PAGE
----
Shoving, Gossip, and Beyond: How Environment Shapes Bullies (page 2)

By — Bullying Special Edition Contributor
Updated on Feb 11, 2009

Environmental Influences on Social Aggression: Learned Through Parents and Peers

Parental influences on social aggression have not been thoroughly studied. Recent evidence suggests, however, that one way children may learn socially aggressive behavior is from observing parents’ use of manipulative tactics such as love withdrawal or the use of guilt as punishment – either towards each other or towards the child (7). Parents may also foster social aggression in their child without ever using this type of behaviour themselves. Studies show that adults consider social aggression to be less serious than physical aggression and, as a result, are less likely to intervene in these specific circumstances (8). If they do intervene, they are less inclined to discipline the socially aggressive child responsible for the harmful situation (9).

Of course, parents are not the only source of environmental influence on child behaviour, and perhaps one of the most important additional social influences on children’s physical and social aggression comes from their peer group. Thus, findings from a recent study of genetic versus environmental influences on behaviour indicate that children who are already genetically inclined toward physical aggression are far more likely to be physically aggressive if they also hang out with physically aggressive friends (10). It is important to note, however, that children who have a socially aggressive peer group are likely to be socially aggressive themselves, whether or not a genetic predisposition is present.

Moving Beyond a Stereotypical View of Bullying

Children with a genetic disposition to physical aggression may be less receptive to punishment and this imperviousness may be especially pronounced in the company of physically aggressive friends who model and reinforce this type of behavior. In contrast, social aggression involves rather subtle behavior with less risk of retribution. Exposure to highly socially aggressive friends may thus foster socially aggressive behavior even in children who do not have any pre-existing genetic liability for aggression.

Taken together, these research findings suggest that socialization efforts by parents and educators should not merely focus on reducing physical aggression. To prevent children from simply replacing one type of aggression with another, adults need to make it clear that social aggression is as unacceptable as physical aggression. To do so, adults should avoid setting bad examples themselves and discourage malicious gossip and other socially aggressive behaviour in children’s interactions with peers. Since the environment is especially instrumental in shaping social aggression in young children, such socialization efforts may help curb the increase of this type of behaviour in later years.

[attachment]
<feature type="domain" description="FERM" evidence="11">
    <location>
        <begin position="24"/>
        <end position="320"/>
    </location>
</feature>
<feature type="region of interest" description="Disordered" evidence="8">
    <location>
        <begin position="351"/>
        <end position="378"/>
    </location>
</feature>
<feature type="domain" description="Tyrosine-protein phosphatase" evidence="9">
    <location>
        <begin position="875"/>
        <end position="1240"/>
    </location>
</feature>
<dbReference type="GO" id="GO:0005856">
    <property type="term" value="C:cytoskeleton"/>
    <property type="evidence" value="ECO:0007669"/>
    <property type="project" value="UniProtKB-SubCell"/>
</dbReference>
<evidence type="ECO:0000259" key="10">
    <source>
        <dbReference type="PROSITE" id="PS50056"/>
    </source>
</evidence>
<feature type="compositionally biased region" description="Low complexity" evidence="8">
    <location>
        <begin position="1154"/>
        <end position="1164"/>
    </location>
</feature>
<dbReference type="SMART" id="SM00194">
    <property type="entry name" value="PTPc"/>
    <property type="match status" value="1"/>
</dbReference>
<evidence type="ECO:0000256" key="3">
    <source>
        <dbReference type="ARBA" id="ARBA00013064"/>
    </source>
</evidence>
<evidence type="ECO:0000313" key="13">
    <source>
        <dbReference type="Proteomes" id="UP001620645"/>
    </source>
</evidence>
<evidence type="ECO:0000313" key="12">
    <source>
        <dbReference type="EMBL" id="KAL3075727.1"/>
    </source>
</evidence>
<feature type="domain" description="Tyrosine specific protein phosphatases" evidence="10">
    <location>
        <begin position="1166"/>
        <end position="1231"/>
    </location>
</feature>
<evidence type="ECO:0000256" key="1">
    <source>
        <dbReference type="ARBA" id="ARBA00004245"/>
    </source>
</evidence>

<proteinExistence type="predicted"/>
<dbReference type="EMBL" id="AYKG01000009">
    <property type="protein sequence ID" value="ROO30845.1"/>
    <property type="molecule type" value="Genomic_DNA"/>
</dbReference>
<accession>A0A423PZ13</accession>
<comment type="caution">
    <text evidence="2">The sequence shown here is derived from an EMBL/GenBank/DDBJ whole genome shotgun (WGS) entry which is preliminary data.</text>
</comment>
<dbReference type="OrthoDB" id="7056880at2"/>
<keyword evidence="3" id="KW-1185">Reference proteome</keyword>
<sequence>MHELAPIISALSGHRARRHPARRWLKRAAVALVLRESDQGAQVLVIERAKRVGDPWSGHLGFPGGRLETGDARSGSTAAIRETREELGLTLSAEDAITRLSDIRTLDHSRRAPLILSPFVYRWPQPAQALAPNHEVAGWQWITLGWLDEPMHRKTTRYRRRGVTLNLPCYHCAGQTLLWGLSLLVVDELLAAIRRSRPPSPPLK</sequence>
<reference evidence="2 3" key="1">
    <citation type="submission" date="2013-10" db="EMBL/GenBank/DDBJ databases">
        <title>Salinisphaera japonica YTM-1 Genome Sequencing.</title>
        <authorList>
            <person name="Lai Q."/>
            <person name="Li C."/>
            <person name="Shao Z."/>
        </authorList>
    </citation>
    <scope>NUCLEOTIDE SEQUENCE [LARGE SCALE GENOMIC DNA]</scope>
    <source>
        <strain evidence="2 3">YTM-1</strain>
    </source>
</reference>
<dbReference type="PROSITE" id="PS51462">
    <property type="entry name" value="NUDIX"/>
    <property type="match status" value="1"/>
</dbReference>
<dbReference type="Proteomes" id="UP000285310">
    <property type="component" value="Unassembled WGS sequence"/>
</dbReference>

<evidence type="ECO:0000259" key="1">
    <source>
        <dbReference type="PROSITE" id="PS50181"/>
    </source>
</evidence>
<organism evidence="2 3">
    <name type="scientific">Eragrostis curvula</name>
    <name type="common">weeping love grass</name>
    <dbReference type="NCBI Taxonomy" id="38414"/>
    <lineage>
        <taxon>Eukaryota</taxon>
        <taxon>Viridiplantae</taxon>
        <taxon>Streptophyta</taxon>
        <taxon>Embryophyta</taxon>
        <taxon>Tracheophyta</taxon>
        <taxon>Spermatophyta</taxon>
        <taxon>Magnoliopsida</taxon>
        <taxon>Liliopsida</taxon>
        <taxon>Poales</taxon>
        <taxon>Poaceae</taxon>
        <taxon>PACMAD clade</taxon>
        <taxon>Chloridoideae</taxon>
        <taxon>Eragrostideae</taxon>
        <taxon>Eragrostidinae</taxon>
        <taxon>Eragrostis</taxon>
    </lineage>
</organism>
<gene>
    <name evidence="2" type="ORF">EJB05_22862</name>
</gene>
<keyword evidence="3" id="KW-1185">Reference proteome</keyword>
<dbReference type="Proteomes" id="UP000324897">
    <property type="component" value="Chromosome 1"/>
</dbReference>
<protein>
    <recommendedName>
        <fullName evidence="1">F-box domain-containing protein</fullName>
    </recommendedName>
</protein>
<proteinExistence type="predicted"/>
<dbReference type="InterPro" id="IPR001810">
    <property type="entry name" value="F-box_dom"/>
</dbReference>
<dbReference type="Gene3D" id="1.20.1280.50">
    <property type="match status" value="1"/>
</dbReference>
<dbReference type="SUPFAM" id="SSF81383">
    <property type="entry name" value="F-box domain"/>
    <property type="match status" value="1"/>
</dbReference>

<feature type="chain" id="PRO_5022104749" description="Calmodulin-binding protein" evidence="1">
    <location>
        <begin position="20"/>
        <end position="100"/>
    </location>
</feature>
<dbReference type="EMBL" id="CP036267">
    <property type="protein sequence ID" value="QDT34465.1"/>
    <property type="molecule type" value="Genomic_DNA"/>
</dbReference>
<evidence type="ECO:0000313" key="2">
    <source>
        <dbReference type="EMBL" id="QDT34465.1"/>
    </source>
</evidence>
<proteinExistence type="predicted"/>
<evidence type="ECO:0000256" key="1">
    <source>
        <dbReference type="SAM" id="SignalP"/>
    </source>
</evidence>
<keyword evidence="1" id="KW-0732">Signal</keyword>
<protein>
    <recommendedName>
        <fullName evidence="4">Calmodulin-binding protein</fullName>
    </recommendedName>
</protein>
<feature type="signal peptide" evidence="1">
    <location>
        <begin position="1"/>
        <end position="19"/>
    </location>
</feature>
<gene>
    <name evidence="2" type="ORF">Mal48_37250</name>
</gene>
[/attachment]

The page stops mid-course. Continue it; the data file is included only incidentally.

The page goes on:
1. Côté, S., Vaillancourt, T., Barker, E. D., Nagin, D., & Tremblay, R. E. (2007). The joint development of physical and indirect aggression: Predictors of continuity and change during childhood. Development and Psychopathology, 19, 37–55.
  2. Vaillancourt, T., Miller, J. L., Fagbemi, J., Côté, S., & Tremblay, R. E. (2007). Trajectories and Predictors of Indirect Aggression: Results From a Nationally Representative Longitudinal Study of Canadian Children Aged 2–10. Aggressive Behavior, 33, 314-336.
  3. Bjorkqvist, K., Lagerspetz, K. M. J., & Kaukiainen, A. (1992). Do girls manipulate and boys fight? Developmental trends in regard to direct and indirect aggression. Aggressive Behavior, 18, 117–127.
  4. Li, Q. (2006). Cyberbullying in Schools. School Psychology International, 27, 157-170.
  5. Brendgen, M., Dionne, G., Girard, A., Boivin, M., Vitaro, F., & Pérusse, D. (2005). Examining Genetic and Environmental Effects on Social Aggression: A Study of 6-Year Old Twins. Child Development, 76, 930-946.
  6. Moffitt, T. E. (2005). The New Look of Behavioral Genetics in Developmental Psychopathology: Gene-Environment Interplay in Antisocial Behaviors. Psychological Bulletin, 131, 533-554.
  7. Casas, J., Weigel, S. M., Crick, N. R., Ostrov, J. M., Woods, K. E., Yeh, E. A., Huddlestone-Casas, C. A. (2006). Early parenting and children's relational and physical aggression in the preschool and home contexts. Applied Developmental Psychology, 27, 209–227.
  8. Craig, W. M., Henderson, K., & Murphy, J. G. (2000). Prospective Teachers' Attitudes toward Bullying and Victimization. School Psychology International, 21, 5-21.
  9. Yoon, J. S. & Kerber, K. (2003). Bullying: Elementary teachers' attitudes and intervention strategies. Research in Education, 69, 27-35.
  10. Brendgen, M., Boivin, M., Vitaro, F., Bukowski, W. M., Dionne, G., Tremblay, R. E.., & Pérusse, D. (2008). Linkages Between Children’s and Their Friends’ Social and Physical Aggression: Evidence for a Gene-Environment Interaction? Child Development, 79, 13-29.

Biographical information

Dr. Mara Brendgen is an associate professor at the Psychology Department of the University of Quebec at Montreal. Dr. Brendgen conducts research on the interplay between individual, family-related, and peer-related factors in the etiology of aggression and victimization among children and adolescents.

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